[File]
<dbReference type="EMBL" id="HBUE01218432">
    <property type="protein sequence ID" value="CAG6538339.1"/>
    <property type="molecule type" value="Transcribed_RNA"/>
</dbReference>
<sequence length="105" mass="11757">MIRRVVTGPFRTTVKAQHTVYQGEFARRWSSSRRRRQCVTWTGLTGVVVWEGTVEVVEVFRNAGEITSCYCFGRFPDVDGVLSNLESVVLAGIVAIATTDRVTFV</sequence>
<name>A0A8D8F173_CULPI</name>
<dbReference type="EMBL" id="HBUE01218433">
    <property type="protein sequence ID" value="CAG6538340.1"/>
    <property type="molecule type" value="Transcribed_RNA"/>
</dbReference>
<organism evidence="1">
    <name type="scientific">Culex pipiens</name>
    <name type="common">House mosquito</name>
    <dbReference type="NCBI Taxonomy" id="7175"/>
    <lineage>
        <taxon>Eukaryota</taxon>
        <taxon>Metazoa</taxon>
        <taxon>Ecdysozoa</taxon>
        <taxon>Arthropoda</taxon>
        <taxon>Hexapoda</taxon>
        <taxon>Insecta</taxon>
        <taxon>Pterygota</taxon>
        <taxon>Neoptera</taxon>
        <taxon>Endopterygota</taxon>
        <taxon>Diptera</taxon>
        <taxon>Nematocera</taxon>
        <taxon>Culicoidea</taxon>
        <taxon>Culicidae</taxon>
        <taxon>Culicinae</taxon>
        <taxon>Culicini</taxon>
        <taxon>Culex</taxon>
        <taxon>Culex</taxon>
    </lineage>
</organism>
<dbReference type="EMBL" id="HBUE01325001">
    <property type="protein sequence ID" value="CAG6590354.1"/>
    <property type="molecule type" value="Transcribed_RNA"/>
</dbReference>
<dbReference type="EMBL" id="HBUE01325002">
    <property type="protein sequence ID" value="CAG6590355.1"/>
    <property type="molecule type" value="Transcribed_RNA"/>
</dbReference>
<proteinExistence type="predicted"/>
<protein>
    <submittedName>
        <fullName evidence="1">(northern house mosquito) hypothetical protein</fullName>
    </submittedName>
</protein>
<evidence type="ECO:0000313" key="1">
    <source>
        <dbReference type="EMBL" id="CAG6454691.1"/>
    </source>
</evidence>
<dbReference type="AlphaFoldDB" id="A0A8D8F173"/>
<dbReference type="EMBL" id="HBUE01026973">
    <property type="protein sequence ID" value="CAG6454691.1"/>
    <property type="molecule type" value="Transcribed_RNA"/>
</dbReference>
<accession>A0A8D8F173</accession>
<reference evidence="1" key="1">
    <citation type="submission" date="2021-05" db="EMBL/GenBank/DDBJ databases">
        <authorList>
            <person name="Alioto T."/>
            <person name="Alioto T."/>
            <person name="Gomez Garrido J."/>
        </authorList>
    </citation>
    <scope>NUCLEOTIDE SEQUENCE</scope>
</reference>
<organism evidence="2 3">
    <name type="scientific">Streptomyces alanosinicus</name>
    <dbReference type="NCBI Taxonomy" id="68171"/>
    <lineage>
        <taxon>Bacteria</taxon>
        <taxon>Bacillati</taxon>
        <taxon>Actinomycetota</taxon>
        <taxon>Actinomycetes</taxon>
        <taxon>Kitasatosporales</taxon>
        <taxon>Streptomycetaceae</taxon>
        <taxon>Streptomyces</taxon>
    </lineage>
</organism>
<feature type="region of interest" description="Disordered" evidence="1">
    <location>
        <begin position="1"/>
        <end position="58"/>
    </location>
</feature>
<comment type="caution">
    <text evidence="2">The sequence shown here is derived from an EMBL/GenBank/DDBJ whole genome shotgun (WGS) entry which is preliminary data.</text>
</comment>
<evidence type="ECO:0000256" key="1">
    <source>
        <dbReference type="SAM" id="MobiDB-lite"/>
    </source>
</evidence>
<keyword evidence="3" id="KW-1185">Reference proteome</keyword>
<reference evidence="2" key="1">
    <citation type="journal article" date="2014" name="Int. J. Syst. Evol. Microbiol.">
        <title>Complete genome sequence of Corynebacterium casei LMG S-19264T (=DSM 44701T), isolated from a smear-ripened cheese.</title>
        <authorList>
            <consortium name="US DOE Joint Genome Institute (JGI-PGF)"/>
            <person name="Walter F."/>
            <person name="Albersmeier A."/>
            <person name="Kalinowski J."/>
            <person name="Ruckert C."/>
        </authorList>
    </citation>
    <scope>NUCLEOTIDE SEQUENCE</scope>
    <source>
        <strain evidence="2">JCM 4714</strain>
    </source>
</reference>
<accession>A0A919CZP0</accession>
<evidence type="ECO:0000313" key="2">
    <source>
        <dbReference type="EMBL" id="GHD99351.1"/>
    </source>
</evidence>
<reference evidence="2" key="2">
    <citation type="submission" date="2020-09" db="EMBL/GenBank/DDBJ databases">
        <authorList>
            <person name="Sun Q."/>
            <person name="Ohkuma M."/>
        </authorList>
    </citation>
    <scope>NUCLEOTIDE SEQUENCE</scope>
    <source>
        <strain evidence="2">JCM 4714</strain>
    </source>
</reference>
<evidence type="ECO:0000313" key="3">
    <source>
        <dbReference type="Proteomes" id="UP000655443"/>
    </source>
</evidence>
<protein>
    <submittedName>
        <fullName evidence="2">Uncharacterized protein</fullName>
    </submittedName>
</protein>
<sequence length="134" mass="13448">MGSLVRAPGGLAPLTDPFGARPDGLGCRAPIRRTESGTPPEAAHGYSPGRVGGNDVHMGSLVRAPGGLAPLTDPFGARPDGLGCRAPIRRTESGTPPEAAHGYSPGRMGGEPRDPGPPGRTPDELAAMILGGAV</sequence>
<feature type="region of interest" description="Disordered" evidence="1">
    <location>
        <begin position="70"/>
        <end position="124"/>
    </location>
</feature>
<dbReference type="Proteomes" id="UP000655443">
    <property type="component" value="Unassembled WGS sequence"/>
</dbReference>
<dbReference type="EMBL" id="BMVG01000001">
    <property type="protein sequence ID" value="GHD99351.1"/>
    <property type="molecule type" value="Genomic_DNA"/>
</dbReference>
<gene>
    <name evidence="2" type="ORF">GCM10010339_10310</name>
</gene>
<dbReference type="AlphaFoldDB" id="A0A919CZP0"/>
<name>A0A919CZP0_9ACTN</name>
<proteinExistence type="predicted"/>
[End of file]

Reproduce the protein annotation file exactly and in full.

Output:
<dbReference type="EMBL" id="HBUE01218432">
    <property type="protein sequence ID" value="CAG6538339.1"/>
    <property type="molecule type" value="Transcribed_RNA"/>
</dbReference>
<sequence length="105" mass="11757">MIRRVVTGPFRTTVKAQHTVYQGEFARRWSSSRRRRQCVTWTGLTGVVVWEGTVEVVEVFRNAGEITSCYCFGRFPDVDGVLSNLESVVLAGIVAIATTDRVTFV</sequence>
<name>A0A8D8F173_CULPI</name>
<dbReference type="EMBL" id="HBUE01218433">
    <property type="protein sequence ID" value="CAG6538340.1"/>
    <property type="molecule type" value="Transcribed_RNA"/>
</dbReference>
<organism evidence="1">
    <name type="scientific">Culex pipiens</name>
    <name type="common">House mosquito</name>
    <dbReference type="NCBI Taxonomy" id="7175"/>
    <lineage>
        <taxon>Eukaryota</taxon>
        <taxon>Metazoa</taxon>
        <taxon>Ecdysozoa</taxon>
        <taxon>Arthropoda</taxon>
        <taxon>Hexapoda</taxon>
        <taxon>Insecta</taxon>
        <taxon>Pterygota</taxon>
        <taxon>Neoptera</taxon>
        <taxon>Endopterygota</taxon>
        <taxon>Diptera</taxon>
        <taxon>Nematocera</taxon>
        <taxon>Culicoidea</taxon>
        <taxon>Culicidae</taxon>
        <taxon>Culicinae</taxon>
        <taxon>Culicini</taxon>
        <taxon>Culex</taxon>
        <taxon>Culex</taxon>
    </lineage>
</organism>
<dbReference type="EMBL" id="HBUE01325001">
    <property type="protein sequence ID" value="CAG6590354.1"/>
    <property type="molecule type" value="Transcribed_RNA"/>
</dbReference>
<dbReference type="EMBL" id="HBUE01325002">
    <property type="protein sequence ID" value="CAG6590355.1"/>
    <property type="molecule type" value="Transcribed_RNA"/>
</dbReference>
<proteinExistence type="predicted"/>
<protein>
    <submittedName>
        <fullName evidence="1">(northern house mosquito) hypothetical protein</fullName>
    </submittedName>
</protein>
<evidence type="ECO:0000313" key="1">
    <source>
        <dbReference type="EMBL" id="CAG6454691.1"/>
    </source>
</evidence>
<dbReference type="AlphaFoldDB" id="A0A8D8F173"/>
<dbReference type="EMBL" id="HBUE01026973">
    <property type="protein sequence ID" value="CAG6454691.1"/>
    <property type="molecule type" value="Transcribed_RNA"/>
</dbReference>
<accession>A0A8D8F173</accession>
<reference evidence="1" key="1">
    <citation type="submission" date="2021-05" db="EMBL/GenBank/DDBJ databases">
        <authorList>
            <person name="Alioto T."/>
            <person name="Alioto T."/>
            <person name="Gomez Garrido J."/>
        </authorList>
    </citation>
    <scope>NUCLEOTIDE SEQUENCE</scope>
</reference>
<organism evidence="2 3">
    <name type="scientific">Streptomyces alanosinicus</name>
    <dbReference type="NCBI Taxonomy" id="68171"/>
    <lineage>
        <taxon>Bacteria</taxon>
        <taxon>Bacillati</taxon>
        <taxon>Actinomycetota</taxon>
        <taxon>Actinomycetes</taxon>
        <taxon>Kitasatosporales</taxon>
        <taxon>Streptomycetaceae</taxon>
        <taxon>Streptomyces</taxon>
    </lineage>
</organism>
<feature type="region of interest" description="Disordered" evidence="1">
    <location>
        <begin position="1"/>
        <end position="58"/>
    </location>
</feature>
<comment type="caution">
    <text evidence="2">The sequence shown here is derived from an EMBL/GenBank/DDBJ whole genome shotgun (WGS) entry which is preliminary data.</text>
</comment>
<evidence type="ECO:0000256" key="1">
    <source>
        <dbReference type="SAM" id="MobiDB-lite"/>
    </source>
</evidence>
<keyword evidence="3" id="KW-1185">Reference proteome</keyword>
<reference evidence="2" key="1">
    <citation type="journal article" date="2014" name="Int. J. Syst. Evol. Microbiol.">
        <title>Complete genome sequence of Corynebacterium casei LMG S-19264T (=DSM 44701T), isolated from a smear-ripened cheese.</title>
        <authorList>
            <consortium name="US DOE Joint Genome Institute (JGI-PGF)"/>
            <person name="Walter F."/>
            <person name="Albersmeier A."/>
            <person name="Kalinowski J."/>
            <person name="Ruckert C."/>
        </authorList>
    </citation>
    <scope>NUCLEOTIDE SEQUENCE</scope>
    <source>
        <strain evidence="2">JCM 4714</strain>
    </source>
</reference>
<accession>A0A919CZP0</accession>
<evidence type="ECO:0000313" key="2">
    <source>
        <dbReference type="EMBL" id="GHD99351.1"/>
    </source>
</evidence>
<reference evidence="2" key="2">
    <citation type="submission" date="2020-09" db="EMBL/GenBank/DDBJ databases">
        <authorList>
            <person name="Sun Q."/>
            <person name="Ohkuma M."/>
        </authorList>
    </citation>
    <scope>NUCLEOTIDE SEQUENCE</scope>
    <source>
        <strain evidence="2">JCM 4714</strain>
    </source>
</reference>
<evidence type="ECO:0000313" key="3">
    <source>
        <dbReference type="Proteomes" id="UP000655443"/>
    </source>
</evidence>
<protein>
    <submittedName>
        <fullName evidence="2">Uncharacterized protein</fullName>
    </submittedName>
</protein>
<sequence length="134" mass="13448">MGSLVRAPGGLAPLTDPFGARPDGLGCRAPIRRTESGTPPEAAHGYSPGRVGGNDVHMGSLVRAPGGLAPLTDPFGARPDGLGCRAPIRRTESGTPPEAAHGYSPGRMGGEPRDPGPPGRTPDELAAMILGGAV</sequence>
<feature type="region of interest" description="Disordered" evidence="1">
    <location>
        <begin position="70"/>
        <end position="124"/>
    </location>
</feature>
<dbReference type="Proteomes" id="UP000655443">
    <property type="component" value="Unassembled WGS sequence"/>
</dbReference>
<dbReference type="EMBL" id="BMVG01000001">
    <property type="protein sequence ID" value="GHD99351.1"/>
    <property type="molecule type" value="Genomic_DNA"/>
</dbReference>
<gene>
    <name evidence="2" type="ORF">GCM10010339_10310</name>
</gene>
<dbReference type="AlphaFoldDB" id="A0A919CZP0"/>
<name>A0A919CZP0_9ACTN</name>
<proteinExistence type="predicted"/>